· Comparative Labor Movements will examine and compare labor movements in Europe, Latin America and Asia.
· Policy Analysis introduces students to theories and techniques of policy analysis with special emphasis on policies affecting workers and unions.
· Labor Studies Field Work Internship offers students an internship at a union or labor-related organization. The internship is combined with readings and classroom discussions about issues and problems confronting the U.S. labor movement in a contemporary national and global context.*
*Students who have not taken an undergraduate or graduate Labor History course are required to include Labor History as one of their electives.
Brief Faculty Biographies for the M.A. in Labor Studies
· Dr. Ruth Milkman, a renowned Professor of Sociology, comes to JSMI from the Institute for Research on Labor and Employment at UCLA. She is an expert on women and immigrant workers, and contemporary unionism, and is the author of many books including L.A. Story: Immigrant Workers and the Future of the U.S. Labor Movement.
· Dr. Joshua Freeman is an award-winning teacher and author of the acclaimed book Working Class New York. He serves as consulting editor for New Labor Forum, and is the Executive Officer and a Professor in the doctoral program in History at the CUNY Graduate Center.
· Dr. Stephanie Luce has gained widespread recognition for her work on Living Wage campaigns as well as the effects of globalization on jobs and workers. She comes to JSMI from UMass, Amherst, where she is an Associate professor and the Director of Research at the UMass Labor Center.
· Dr. Penny Lewis is a sociologist who has taught at Barnard and Brown, as well as several colleges within the CUNY system. Her areas of scholarship include labor history, social movements, and the study of race, class, and gender.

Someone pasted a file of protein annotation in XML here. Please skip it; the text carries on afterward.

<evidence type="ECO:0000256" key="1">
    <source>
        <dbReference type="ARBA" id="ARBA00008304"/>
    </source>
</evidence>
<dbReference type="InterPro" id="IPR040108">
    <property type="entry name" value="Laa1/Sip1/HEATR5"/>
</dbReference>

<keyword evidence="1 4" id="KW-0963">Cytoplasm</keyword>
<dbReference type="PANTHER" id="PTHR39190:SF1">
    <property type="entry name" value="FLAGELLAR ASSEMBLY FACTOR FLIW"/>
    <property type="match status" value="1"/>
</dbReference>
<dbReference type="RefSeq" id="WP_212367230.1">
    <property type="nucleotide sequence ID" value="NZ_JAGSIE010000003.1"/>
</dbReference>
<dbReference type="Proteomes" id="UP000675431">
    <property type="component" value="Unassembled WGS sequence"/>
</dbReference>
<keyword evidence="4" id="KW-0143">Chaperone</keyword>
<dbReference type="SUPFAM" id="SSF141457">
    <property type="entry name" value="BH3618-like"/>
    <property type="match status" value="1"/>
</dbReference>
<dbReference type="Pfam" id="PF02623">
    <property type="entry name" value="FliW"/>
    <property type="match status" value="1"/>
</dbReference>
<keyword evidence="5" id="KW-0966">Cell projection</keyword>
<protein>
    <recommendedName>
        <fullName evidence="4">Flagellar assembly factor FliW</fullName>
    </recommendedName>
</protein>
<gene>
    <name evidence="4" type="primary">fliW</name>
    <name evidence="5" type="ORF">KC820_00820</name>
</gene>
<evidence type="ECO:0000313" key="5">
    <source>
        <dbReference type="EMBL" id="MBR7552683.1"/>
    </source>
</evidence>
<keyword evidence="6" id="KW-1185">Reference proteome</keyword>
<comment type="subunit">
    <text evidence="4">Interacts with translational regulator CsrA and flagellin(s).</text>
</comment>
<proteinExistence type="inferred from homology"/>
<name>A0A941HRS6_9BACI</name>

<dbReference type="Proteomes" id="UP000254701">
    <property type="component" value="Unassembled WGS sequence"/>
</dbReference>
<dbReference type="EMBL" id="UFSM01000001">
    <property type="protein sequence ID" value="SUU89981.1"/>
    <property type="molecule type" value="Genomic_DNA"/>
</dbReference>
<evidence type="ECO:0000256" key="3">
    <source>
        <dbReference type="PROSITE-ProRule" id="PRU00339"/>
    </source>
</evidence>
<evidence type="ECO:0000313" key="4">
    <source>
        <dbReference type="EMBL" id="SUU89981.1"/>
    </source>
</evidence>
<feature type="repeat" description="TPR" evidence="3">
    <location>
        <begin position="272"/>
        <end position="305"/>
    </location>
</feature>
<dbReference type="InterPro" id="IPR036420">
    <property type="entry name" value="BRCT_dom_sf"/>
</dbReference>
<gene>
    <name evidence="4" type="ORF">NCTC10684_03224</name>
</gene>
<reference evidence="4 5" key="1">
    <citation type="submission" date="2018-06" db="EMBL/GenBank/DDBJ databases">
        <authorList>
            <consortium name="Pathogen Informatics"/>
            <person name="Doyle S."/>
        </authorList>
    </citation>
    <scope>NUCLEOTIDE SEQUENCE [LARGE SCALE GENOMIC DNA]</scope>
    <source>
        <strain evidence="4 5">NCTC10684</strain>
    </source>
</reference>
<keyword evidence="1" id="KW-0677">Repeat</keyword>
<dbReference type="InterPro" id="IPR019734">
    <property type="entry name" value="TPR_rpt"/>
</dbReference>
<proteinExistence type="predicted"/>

· James Steele, Distinguished Lecturer, is a highly regarded political analyst with expertise in labor and politics. He has served as Special Assistant to Congressman Gregory Meeks and was the Program Director for the Council of Black Elected Democrats.
· Dr. Stanley Aronowitz is a Distinguished Professor of Sociology at the CUNY Graduate School, and Director of CUNY’s Center for the Study of Culture, Technology and Work. He is the author of 23 books, including Working Class Hero and From the Ashes of the Old: American Labor and America’s Future.
· Dr. Frances Fox Piven, Distinguished Professor of Political Science and Sociology at the CUNY Graduate Center, is a prominent scholar and activist whose work focuses on social policy and the social welfare system. She is the author of many groundbreaking books and articles, including Poor People’s Movements and Regulating the Poor.
· Dr. Stephen Brier is a Professor of Urban Education at the CUNY Graduate Center and an expert in the use of new media and technology. He co-founded and was the Executive Director of The American Social History Project, and co-authored their widely used text, Who Built America?